In the current crisis, inflation is being led by factors such as staff shortages, implications of the Ukraine-Russia war and price of fuel which is flowing through into many areas of the economy.
This, in turn puts a squeeze on margins, with some suppliers passing costs on through the chain rising prices. In uncertain conditions, companies must build balanced resilience and transparency into their supply chains and be braced for shortages, price rises, issues with service levels and lead times, and even the potential for supply chain failure.
What is Inflation?
When supply exceeds demand, prices should fall. However, when demand exceeds supply, prices rise. Inflation occurs when prices are forced upwards and purchasing power is diminished. Inflation is measured against the cost of specific goods and services to gauge growth.
The flow of goods has been hindered worldwide by the Covid-19 pandemic and regional challenges such as Brexit in the UK and the war in Ukraine. These – among other factors – have contributed to a rise in prices, which hits consumers. UK consumer confidence hit record lows in the summer of 2022, and US consumers displayed signs that the cost of living was starting to bite.
How do you define a recession?
Different markets identify recessions in different ways. In the UK, the economy must experience two consecutive quarters of negative growth for the situation to be classed as a recession. The government tracks the value of the country’s goods and services in gross domestic product (GDP), and if it shrinks for two consecutive quarters, the economy is in recessionary territory.
In the US, the National Bureau of Economic Research (NBER) looks at performance spread across the economy over several months before defining a downturn as a recession. In July 2022, the International Monetary Fund (IMF) warned that a global recession was possible as growth in the three key markets of China, US, and Europe stalled.
How do recessions impact supply chains?
Companies can see revenues hit and the chances of industrial action causing delays in the movement of goods is higher. Cashflow may be affected, too, as customers may be slower to pay and, in turn, companies may need more time to pay their suppliers. Payment pressures can filter through the entire supply chain, highlighting the importance of businesses building and nurturing close working relationships with suppliers throughout the chain.
What can businesses do to tackle inflation across the supply chain?
Given that inflation and recessions are features of the economic landscape and have emerged at various points over the years, how can businesses prepare so they are best placed to weather the severe global headwinds we face?
At Proxima, we believe there are five key steps companies should take:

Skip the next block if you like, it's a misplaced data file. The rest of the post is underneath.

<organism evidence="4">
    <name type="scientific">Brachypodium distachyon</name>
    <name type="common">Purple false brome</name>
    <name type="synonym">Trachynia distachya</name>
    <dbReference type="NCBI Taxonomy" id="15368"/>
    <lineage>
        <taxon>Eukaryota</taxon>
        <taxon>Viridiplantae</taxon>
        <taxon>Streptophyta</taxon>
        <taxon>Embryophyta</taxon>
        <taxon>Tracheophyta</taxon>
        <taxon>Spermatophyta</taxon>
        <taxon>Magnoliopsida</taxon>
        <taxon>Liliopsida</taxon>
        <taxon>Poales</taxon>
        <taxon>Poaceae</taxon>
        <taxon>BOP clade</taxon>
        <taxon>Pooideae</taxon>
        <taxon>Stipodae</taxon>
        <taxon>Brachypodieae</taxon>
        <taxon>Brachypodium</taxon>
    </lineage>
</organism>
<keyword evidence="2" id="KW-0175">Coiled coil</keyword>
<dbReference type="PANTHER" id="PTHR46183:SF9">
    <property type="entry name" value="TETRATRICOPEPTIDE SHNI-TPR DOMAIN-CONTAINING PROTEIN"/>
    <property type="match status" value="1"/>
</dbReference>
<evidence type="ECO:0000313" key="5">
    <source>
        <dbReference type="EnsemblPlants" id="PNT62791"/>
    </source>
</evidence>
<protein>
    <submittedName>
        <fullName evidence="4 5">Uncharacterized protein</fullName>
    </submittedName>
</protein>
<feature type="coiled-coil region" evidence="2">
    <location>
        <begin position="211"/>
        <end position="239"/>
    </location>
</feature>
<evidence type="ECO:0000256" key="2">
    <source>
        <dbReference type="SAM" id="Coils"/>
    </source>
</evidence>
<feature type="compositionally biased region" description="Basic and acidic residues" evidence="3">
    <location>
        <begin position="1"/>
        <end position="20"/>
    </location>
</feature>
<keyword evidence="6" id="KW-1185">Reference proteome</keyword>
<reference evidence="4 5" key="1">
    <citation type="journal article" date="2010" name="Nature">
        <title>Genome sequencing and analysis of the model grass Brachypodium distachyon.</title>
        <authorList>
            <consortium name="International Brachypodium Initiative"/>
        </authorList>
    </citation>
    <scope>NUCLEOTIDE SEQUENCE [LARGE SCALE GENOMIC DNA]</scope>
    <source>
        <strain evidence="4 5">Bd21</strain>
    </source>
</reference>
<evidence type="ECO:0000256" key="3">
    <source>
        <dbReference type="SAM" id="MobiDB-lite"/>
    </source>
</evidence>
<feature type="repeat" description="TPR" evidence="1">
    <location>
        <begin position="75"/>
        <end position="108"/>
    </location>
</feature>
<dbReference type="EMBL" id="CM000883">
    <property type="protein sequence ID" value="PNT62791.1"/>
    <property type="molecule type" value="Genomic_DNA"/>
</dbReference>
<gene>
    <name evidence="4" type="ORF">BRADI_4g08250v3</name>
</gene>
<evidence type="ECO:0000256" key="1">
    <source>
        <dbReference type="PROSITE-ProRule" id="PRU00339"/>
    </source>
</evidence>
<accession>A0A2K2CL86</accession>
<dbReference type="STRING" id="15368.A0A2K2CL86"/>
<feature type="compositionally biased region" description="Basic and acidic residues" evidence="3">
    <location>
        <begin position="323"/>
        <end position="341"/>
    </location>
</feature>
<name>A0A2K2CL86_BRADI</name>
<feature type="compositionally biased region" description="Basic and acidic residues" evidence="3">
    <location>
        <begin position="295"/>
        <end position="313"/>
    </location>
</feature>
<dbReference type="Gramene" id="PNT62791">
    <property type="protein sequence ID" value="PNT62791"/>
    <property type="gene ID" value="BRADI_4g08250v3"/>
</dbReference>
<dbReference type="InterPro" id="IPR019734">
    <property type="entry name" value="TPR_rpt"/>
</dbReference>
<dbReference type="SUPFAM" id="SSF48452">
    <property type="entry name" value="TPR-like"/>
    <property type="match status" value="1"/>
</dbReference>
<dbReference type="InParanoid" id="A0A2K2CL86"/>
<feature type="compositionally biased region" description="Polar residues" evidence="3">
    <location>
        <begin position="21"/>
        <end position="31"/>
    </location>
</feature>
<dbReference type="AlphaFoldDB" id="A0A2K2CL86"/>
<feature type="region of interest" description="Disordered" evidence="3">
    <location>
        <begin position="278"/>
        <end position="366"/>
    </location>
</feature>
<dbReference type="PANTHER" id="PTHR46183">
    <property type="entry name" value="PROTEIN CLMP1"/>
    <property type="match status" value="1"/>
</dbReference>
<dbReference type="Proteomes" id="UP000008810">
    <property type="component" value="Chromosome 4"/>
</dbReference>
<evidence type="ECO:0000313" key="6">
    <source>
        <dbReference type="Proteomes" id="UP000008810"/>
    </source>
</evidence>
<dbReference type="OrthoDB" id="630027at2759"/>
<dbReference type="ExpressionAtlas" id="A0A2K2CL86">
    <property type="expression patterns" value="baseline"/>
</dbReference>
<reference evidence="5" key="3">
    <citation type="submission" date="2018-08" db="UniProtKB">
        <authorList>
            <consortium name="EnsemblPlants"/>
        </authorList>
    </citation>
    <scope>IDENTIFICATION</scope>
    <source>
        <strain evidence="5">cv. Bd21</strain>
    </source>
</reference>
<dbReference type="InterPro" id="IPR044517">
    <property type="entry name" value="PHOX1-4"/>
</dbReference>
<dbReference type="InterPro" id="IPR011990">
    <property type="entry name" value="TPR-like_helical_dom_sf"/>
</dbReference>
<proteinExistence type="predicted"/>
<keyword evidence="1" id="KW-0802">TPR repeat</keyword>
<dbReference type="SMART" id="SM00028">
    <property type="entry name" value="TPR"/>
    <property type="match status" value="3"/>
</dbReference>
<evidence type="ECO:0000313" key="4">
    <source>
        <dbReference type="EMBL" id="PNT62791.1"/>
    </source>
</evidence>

1. Work Together Across the Value Chain
The current economic challenges are everyone’s problem. Set up a cross-business team to communicate, collaborate and coordinate business efforts and decisions. Price savings may be hard to come by, so value must be framed differently. Senior buy-in is essential here.
2. Understand How Suppliers Enable Your Business
It’s critical to know exactly where your money is being spent – and in real-time – so get to grips with your data. It’s time to assess why you are spending on certain things and cut out waste while focusing investment on areas that drive value.
3. Get the
What would you do if you were spending your own money? Bring that mentality into your work budgeting. Challenge procurement and budget holders to develop a plan on how to create more value from each dollar, pound, or euro spent on supplier relationships. Is it time to review your existing contracts and renegotiate and compete harder for what you buy to get market pricing?
4. Join Up Internally
to React to Change Faster
What can you do now to stabilize, reduce or eliminate demand, and manage risk? Planning is essential to identify risks and mitigate against them. Key stakeholders – such as like R&D, Finance, Operations, Production, Logistics and Sales – should work closely together to assess the impact of shortages and price changes on the wider business.
5. Create and Profit from the Right Supplier Relationship
Despite rising prices, you can still create value by working closely with suppliers, especially when you think beyond price. Think about how you can work with each supplier innovatively and creatively on a case-by-case basis that works well for both parties.
In conclusion, inflation and recessions are part of the long-term economic cycle. The challenge is how to use data, resources, and relationships to understand and anticipate how this will impact the supply chain. It is essential to create measures to adapt to manage the pressure and come out of the other side of the cycle in good shape to take advantage of the economic upswing.